Saturday, October 8, 2011
I'd like to belatedly say a few words about my friend Dylan Williams who died last month. It's been a great comfort to me being able to read other people's thoughts and remembrances and I thought it couldn't hurt to add to the communal memory of Dylan by offering a few of my own.
I didn't get to hang out with Dylan much these last couple of years but there was a period where I really felt like he was one of my best friends. Becoming friends with Dylan Williams was like falling in love. As our friendship bloomed I couldn't help but think of him always. I felt like we needed to see each other once a week, needed to talk on the phone every few days. One time I was even out shopping with my wife Allie when I was excited to find a present for Dylan. She shook her head at me in dismay and suggested I bought more presents for Dylan than I did for her!
Once Dylan, Emily, Allie and I were close he bashfully let us in on one of his secrets: he was living in the shadow of cancer. I had my own private crisis when I heard the news. "No! I can't lose Dylan" I thought. He had so quickly become such a huge part of my life that the idea of losing him was too much to bear. Of course, Dylan lived such a healthy life-style and lived his life with so much spiritual vigor, that my panic eventually faded. Even as we watched him suffer through illness after illness this last year, I was convinced he'd make it through, that he'd keep plugging away.
We met Dylan about five and a half years ago through the comics scene. With no savings or money, Allie and I impulsively opened our own business, Guapo Comics, out in the commercially dead zone of our neighborhood Foster Road. As any good comics fan would, Dylan had come into Guapo to check out Portland's latest comic store. I'm proud to say we were carrying Dylan's Sparkplug comics before we even knew him (or of Sparkplug--I ordered them blindly thinking they sounded cool.) Dylan quickly became a friend and a hugely important booster and supporter of our store. Dylan was the Zelig of indie comics. He somehow seemed to know everyone and be involved with everything. When we opened Guapo, Allie and I didn't have a single friend that liked or was involved with comics. We were completely isolated in our love for the medium. Thanks to Dylan, we were introduced to an entire community of cartoonists and comics fans--many of whom moved to Portland in his footsteps.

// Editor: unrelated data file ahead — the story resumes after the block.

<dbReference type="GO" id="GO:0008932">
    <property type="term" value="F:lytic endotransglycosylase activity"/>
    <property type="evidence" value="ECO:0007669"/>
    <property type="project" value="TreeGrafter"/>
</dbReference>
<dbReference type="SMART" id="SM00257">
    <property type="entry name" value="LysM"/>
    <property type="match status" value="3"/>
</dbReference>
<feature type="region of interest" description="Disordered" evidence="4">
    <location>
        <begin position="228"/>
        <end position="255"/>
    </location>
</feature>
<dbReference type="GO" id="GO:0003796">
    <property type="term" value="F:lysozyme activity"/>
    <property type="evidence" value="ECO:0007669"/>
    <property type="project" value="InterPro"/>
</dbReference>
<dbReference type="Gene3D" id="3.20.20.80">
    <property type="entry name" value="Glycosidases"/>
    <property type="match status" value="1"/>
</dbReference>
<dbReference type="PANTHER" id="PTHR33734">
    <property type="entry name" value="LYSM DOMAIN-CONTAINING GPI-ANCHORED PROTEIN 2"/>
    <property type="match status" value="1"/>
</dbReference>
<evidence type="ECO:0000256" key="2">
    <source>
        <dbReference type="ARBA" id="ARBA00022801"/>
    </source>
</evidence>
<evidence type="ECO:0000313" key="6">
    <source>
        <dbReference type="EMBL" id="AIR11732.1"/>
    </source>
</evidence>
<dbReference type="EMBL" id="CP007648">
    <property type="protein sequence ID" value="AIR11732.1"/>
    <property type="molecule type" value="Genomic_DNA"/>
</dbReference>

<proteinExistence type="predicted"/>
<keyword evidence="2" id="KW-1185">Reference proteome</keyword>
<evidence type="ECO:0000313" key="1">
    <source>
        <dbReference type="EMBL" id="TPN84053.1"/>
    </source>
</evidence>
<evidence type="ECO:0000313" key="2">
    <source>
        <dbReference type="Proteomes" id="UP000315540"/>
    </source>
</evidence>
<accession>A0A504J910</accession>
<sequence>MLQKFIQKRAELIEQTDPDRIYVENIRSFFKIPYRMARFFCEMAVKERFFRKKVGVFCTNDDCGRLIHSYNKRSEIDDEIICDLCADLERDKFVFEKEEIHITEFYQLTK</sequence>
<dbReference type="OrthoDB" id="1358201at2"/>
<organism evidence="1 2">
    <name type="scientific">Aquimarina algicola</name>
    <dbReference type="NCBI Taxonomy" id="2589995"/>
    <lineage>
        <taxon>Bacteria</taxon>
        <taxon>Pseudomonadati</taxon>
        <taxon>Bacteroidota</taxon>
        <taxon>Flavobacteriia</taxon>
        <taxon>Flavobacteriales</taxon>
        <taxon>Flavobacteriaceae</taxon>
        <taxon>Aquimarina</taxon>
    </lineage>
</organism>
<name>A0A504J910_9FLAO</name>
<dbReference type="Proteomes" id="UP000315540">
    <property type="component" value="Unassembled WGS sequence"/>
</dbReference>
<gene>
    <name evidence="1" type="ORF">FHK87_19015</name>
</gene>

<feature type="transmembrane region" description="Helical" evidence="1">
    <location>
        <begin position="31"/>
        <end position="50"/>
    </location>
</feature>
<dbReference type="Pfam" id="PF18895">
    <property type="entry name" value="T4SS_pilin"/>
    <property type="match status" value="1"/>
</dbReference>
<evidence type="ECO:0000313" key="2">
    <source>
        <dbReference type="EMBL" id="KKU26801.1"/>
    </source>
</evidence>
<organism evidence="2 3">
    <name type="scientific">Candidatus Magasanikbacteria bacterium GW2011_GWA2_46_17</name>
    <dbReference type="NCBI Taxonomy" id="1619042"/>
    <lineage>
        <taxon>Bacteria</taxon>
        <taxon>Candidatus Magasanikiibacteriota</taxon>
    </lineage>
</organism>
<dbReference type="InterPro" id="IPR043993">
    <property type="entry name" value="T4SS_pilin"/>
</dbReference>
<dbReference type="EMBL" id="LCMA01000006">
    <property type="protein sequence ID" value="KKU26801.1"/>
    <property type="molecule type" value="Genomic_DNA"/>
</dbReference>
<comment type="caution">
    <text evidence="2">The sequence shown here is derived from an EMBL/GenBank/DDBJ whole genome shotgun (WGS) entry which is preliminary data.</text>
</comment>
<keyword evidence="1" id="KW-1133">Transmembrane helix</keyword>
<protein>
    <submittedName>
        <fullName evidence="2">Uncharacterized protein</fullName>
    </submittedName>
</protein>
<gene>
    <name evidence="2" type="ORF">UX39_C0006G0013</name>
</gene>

Dylan set up panels at events like Stumptown and invited me to participate. We planned readings and parties together. I helped copy edit many of his Sparkplug releases. I took him to my alma mater Reed College to do a presentation on mini-comics and self-publishing. Tim Goodyear and Dylan put together a Guapo comic anthology for our first Stumptown party. It compiled work by all the readers and included a brand new two-page comic Dylan wrote and drew about our store cat Macky just for the occasion. Dylan graded a box of old comics someone gave us to sell in Guapo. In the early days of Guapo we were working 10 hour days seven days a week. When we we needed a break and someone to cover the store, Dylan became our first volunteer. Emily became our second volunteer. We'd go an entire weekend without a single sale and then Dylan would come in and spend a ridiculous amount of money on new comics, DVDs, and reprints. I used to wonder why he didn't buy some of the more expensive stuff discounted on amazon--of course, the point was he wanted to support us. Plus he charged everything on his frequent flier credit card, which he used to get free or discounted air fare when traveling to comic shows around the country. I can't overstate how important Dylan was to our success at Guapo.
A lot of people thought we were crazy running a comic book store "way out" in the underdeveloped Foster neighborhood. We opened the store though for our neighborhood not for money. Dylan and I had many a conversation about small business, about the pleasures of staying small and living with a different view of success in business. For us with Guapo, and Dylan with Sparkplug, the goal of business was to create a self-sustaining enterprise that supported the things we loved. Ever increasing profits or expansion weren't even an issue. Dylan appreciated our attempts to revivify the Foster neighborhood and when he decided to open up his own store front, the Bad Apple, he opened it up right next to us, "way out" on Foster.
Dylan was one of the most ethical people I've ever met. There was a period a couple years ago when he was becoming overwhelmed with Sparkplug work. Many people had inquired about being a Sparkplug intern but he turned them down feeling it would be exploitative to have someone working for him for free. Knowing that unpaid internships are common in the industry, I pushed him to accept an intern--he wouldn't budge and eventually worked his way up to officially hiring an employee, even offering the employee health insurance.